clock menu more-arrow no yes mobile

Filed under:

Game 35 Recap: Pham, Mikolas carry Cards to win

Late-career breakout scores all the runs, late-career breakout prevents runs, Cardinals win again.

St Louis Cardinals v San Diego Padres Photo by Denis Poroy/Getty Images

The Cardinals won tonight, propelled by a couple of very Cardinals players — you know, the ones who piss off Cubs fans by coming out of seemingly nowhere to play well in red — by a score of 2-1 over the San Diego Padres. The Padres get to live in a very nice place to live, but are otherwise unenviable.

Tommy Pham returned to action after a few games off nursing some groin tightness, and with that St. Louis ran out their regular lineup (sans Yadier Molina at catcher, of course) for what seems like the first time in a while. Early-spring-training goat turned early-season savior (HINT) Miles Mikolas took the hill for the visitors, with Jordan Lyles — a classic “oh yeah, that guy” guy if there ever was one — opposing for the home team.

The Cardinals struck right away in the 1st, as my unverified suspicions state has often been true this year. Pham led off the game with a lined single then took two bases on two Lyles wild pitches, and Jose Martinez hit a solid sac fly to plate him. The Cards were unfortunate not to get more, as my unverified suspicions state has also often been true this year, because they got two more runners on with two outs but Paul DeJong lined one straight at the second baseman to end the inning.

St. Louis next threatened in the 4th: Marcell Ozuna singled and stole a base to lead off the frame, and after a Dexter Fowler flyout, DeJong singled to center. Ozuna had to hold at third because it wasn’t clear the ball would drop, though, leaving men on first and third with two out. Kolten Wong hit the ball hard but — again — right at the second baseman, for an easy inning-ending double play.

Meanwhile, Mikolas was doing what he’s done all year: throwing strikes and taking names. The bottom halves of the innings were downright boring until the 4th, when one of the year’s interesting minor storylines (can Ozuna throw, or...) got an emphatic “yes” data point added to it. Or at least yes, he can when he needs to: Ozuna gunned down Jose Pirela at second on what was nearly a homer but ended up a single off the wall and a perfectly played outfield assist.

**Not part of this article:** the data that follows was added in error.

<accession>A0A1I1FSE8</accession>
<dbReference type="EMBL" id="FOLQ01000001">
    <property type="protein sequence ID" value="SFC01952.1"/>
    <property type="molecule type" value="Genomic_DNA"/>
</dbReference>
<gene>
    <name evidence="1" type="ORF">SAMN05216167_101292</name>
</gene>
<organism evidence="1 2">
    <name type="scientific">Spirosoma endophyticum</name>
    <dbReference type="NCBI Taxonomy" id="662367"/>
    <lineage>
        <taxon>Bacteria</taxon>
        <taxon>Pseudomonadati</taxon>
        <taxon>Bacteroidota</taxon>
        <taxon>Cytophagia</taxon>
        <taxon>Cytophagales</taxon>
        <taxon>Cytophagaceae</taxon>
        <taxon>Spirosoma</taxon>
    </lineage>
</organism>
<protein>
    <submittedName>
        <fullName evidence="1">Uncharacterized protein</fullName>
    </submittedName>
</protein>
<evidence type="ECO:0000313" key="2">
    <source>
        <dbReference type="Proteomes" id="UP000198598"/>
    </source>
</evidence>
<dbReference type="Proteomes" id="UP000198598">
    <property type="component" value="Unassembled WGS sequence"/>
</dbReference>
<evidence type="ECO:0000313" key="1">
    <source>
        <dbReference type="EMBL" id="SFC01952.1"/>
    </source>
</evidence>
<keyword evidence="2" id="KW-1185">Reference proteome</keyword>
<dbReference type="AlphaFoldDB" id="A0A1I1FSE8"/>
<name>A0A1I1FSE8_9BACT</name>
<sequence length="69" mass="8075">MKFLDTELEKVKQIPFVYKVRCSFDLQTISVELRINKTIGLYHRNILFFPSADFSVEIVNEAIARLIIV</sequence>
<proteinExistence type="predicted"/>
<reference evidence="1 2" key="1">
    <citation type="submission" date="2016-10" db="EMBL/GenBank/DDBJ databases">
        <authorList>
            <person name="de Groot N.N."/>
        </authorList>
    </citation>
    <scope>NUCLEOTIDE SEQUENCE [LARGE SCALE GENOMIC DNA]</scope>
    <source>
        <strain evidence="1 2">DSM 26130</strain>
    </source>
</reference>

In the top of the 5th, Tommy Pham had clearly had enough of this nonsense. He crushed a hanging breaking ball to left field, where extremely-Padres-named Franchy Cordero chased it but quickly ran out of outfield. It was Pham’s 6th dinger of the year. He is very good. So very good.

Speaking of very good: Miles Mikolas, you guys. Wow! Every once in a while, a guy who wasn’t very good early in his career figures some stuff out and slowly blooms into a really good MLB pitcher by his late 20s. It’s not that weird a thing — Corey Kluber and Jake Arrieta had their first great seasons at 28, etc. I’m not comparing Mikolas to those guys, just saying: a guy emerging as good around Mikolas’s age (29) despite not being so good earlier in his career isn’t that weird. It’s a little weird to have the got-good development happen in Japan, which is probably why it still doesn’t quite feel real that Mikolas is really good, but... man. How many guys are there that can just throw strikes and strikes and strikes and nobody can really do much with it? He seems good.

Anyway, that’s enough of me gushing about a guy based on what, fine, might just be a good six weeks of BABIP. This is a game recap, and what happened in the game was: Miles Mikolas was really good. Through six innings, he walked one (first of those in a while), struck out three, and allowed no runs. In the 6th inning, with a guy in scoring position and two outs and a 2-0 count, he kinda went hmmm and threw three perfect pitches in a row — the third a 96 mph fastball on the corner, because he’s one of those guys who has that velocity in reserve whenever he decides he needs it, even the 87th pitch of the game.

Miles Mikolas, folks. Huh!

On the other hand: Mike Matheny. Ever the reactive instead of proactive manager, Matheny kept Mikolas out there to try to get an extra inning despite a day off yesterday and the perpetual extra bullpen arm. The result was not as bad as it could have been — a double-play grounder squeezed between a laced single and a homer meant the homer only scored one. But it was still an example of why you take the starter out before he gets into trouble instead of after, and also an example of why they ought to just move on from Matheny, because he just doesn’t get that and isn’t going to learn.

Jordan Hicks got the last out in the 7th, after Mikolas was pulled with the score 2-1. The Cardinals didn’t score in the bottom of the inning, and guess who warmed up to pitch in a one-run game? If you guessed anything but Greg Holland, I envy your innocence. It was Holland.

Holland did get a scoreless inning, which is so thoroughly not the point that I almost hate to write it. But hey, this is a game recap, so: that’s what happened this time.

The Cards didn’t add anything in insurance, so spring-training goat turned early-season savior (HINT) Bud Norris came on to save a one-run game. And he did it with no trouble. Which, thanks Bud, I’m sleepy. Good guys win 2-1.

Random points

  • I could watch Kolten Wong start or turn double plays all day.
  • Who knows, maybe this is the time Greg Holland turned the corner. But if you’re confident of that, remember to own it for a month. Because me, I’m waiting a month. I hope I’m the one looking dumb in a month.
  • Other humans attempt baseball, but none of them are Tommy. Only Tommy is good.